Even in as secretive a government as Iran, it is anything but confidential that the members of the country’s parliament are not big fans of President Ahmadinejad.
If anyone had doubts, they were removed last year when the Iranian legislative body, known as the Majles, voted to reduce the president’s term by eighteen months. They failed that first time, but now, still determined, they are making another attempt. (link in Farsi)
The official reason given at the time of their first try was that because parliamentary elections usually take place one year before the presidential elections. This, the Majiles argued, creates unnecessary expenses for the country – if both elections were held on the same day, time and money could be saved.
Furthermore, the Majles elections usually cause plans and policies under consideration to be suspended for six months before the elections, due to campaigning needs, and the usual uncertainty which surround upcoming elections. This also happens six months before the presidential polling.
Despite the validity of its arguments, and the approval of the bill by majority of parliamentarians, the Majles failed in its attempt to move the presidential elections forward — because the Guardian Council, did not approve the bill. The Guardian Council, composed of 12 powerful members, has the authority to review all bills passed by the Majles, and approve or reject them on the basis of whether they are in accordance to Islamic law and the Iranian constitution.
Most observers thought that after the Council issued the veto the first time, the parliamentarians would abandon their attempt to cut Ahmadinejad’s term short. They were wrong.
The reason – the Majles’s considerations aren’t really practical or budgetary — they’re personal. I
t’s no coincidence that they decided to try to make this change during Ahmadinejad’s term. After all, he is not the first president whose elections take place one year after theirs. The Iranian election system was the same when Khamenei, Rafsanjani and Khatami were president, but the Majles had no incentive to make the changes with presidents who made an effort to work with them.
Ahmadinejad on the other hand, soon after being elected, started to turn his back on them. In one notable case, involving the funding of the Emam Reza Love Fund (An Ahmadinejad-created fund which provides cheap loans to poor newly married couples), he completely ignored the Majles, and carried on as if the parliament did not exist after the Majles did not pass the full $1.3 billion budget allocated for it.
Instead of reducing the figure, or trying to come to some sort of a deal, Ahmadinejad circumvented the parliament in order to get what he wanted, fully funding his pet project using executive power given to his office that is only supposed to be exercised under exceptional circumstances.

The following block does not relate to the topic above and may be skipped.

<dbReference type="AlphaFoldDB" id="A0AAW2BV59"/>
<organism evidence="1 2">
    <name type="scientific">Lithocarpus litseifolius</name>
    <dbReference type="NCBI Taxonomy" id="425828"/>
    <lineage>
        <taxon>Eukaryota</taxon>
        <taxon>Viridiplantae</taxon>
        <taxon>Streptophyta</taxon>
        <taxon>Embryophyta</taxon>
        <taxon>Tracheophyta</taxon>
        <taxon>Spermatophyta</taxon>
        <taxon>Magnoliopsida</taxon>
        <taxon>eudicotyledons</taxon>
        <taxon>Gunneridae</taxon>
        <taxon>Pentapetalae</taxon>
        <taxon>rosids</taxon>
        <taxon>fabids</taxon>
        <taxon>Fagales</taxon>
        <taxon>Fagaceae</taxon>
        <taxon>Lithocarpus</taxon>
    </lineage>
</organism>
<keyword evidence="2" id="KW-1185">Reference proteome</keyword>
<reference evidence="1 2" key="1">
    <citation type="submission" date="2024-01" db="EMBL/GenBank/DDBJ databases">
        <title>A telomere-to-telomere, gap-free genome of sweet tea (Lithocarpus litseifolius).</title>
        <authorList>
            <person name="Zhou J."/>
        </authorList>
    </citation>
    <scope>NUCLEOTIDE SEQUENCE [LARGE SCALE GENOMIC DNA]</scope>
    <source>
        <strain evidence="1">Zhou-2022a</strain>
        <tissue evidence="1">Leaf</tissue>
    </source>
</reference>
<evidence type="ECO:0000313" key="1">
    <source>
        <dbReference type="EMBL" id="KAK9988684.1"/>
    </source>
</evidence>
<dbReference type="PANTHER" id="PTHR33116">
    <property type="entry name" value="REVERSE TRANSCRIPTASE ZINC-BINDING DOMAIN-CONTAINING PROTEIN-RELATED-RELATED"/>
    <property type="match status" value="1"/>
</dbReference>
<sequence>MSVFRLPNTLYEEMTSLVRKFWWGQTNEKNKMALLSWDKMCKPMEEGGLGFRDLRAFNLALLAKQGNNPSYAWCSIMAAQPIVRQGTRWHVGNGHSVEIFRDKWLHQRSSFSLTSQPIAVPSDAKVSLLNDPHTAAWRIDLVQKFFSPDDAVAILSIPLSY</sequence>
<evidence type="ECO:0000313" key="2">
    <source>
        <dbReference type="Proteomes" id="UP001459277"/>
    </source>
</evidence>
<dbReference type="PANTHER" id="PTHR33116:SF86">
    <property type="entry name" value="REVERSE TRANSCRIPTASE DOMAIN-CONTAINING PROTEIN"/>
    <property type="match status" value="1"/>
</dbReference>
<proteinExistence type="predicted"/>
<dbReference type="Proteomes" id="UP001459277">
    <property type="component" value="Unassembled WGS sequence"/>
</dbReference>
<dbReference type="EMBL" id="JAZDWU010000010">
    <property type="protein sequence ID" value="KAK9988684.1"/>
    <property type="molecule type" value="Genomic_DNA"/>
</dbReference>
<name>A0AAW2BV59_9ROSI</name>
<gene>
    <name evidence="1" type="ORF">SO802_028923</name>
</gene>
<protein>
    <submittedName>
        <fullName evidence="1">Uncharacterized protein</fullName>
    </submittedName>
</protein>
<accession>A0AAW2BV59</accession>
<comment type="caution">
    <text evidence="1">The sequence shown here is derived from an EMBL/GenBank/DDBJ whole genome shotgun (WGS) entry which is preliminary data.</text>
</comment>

Behavior of this sort, in addition to the president’s decision to ignore the repeated parliamentary calls to tackle the problem of inflation, have created considerable personal animosity against him; the results of which can be seen in this second attempt to reduce his term, this time by four months.
If the Guardian Council disapproves again, Iranian law dictates that the matter must be referred to the Expediency Council, whose job is it to resolve outstanding issues between the Guardian Council and the Majles.
What makes the situation particularly worrisome for Ahmadinejad is the fact that the Expediency Council is headed by his arch rival, and political nemesis, Ayatollah Rafsanjani — Ahmadinejad’s most powerful foe with a number of scores to settle with him. The first offense was the firing of Rafsanjani’s firing of his son from the Tehran Municipality in 2005, by Ahmadinejad (who was then Mayor), because he took a two week vacation from work in order to assist in his father’s campaign.
Then, obviously was the surprise defeat of Rafsanjani in the 2005 presidential elections. This left Rafsanjani absolutely furious, and he charged that there was electoral fraud in Ahmadinejad’s favor.
Since then, he has been waiting to get even with Ahmadinejad, and this could be the chance he has been waiting for.
But all is not lost for the Iranian president. It is very possible that Iran’s Supreme Leader Ayatollah Khamenei might step in to save Ahmadinejad. Still, this move by the parliament his isolation should be taken as a clear sign by the West — among other recent signs — that they are dealing with a weakening politician, and not the nuclear champion of Iran, as he would like the world to think.
Meir Javedanfar is a Middle East analyst at the Middle East Economic and Political Analysis Company (Meepas). Together with Yossi Melman, he is also the coauthor of the upcoming book The Nuclear Sphinx of Tehran – Mahmoud Ahmadinejad and the State of Iran.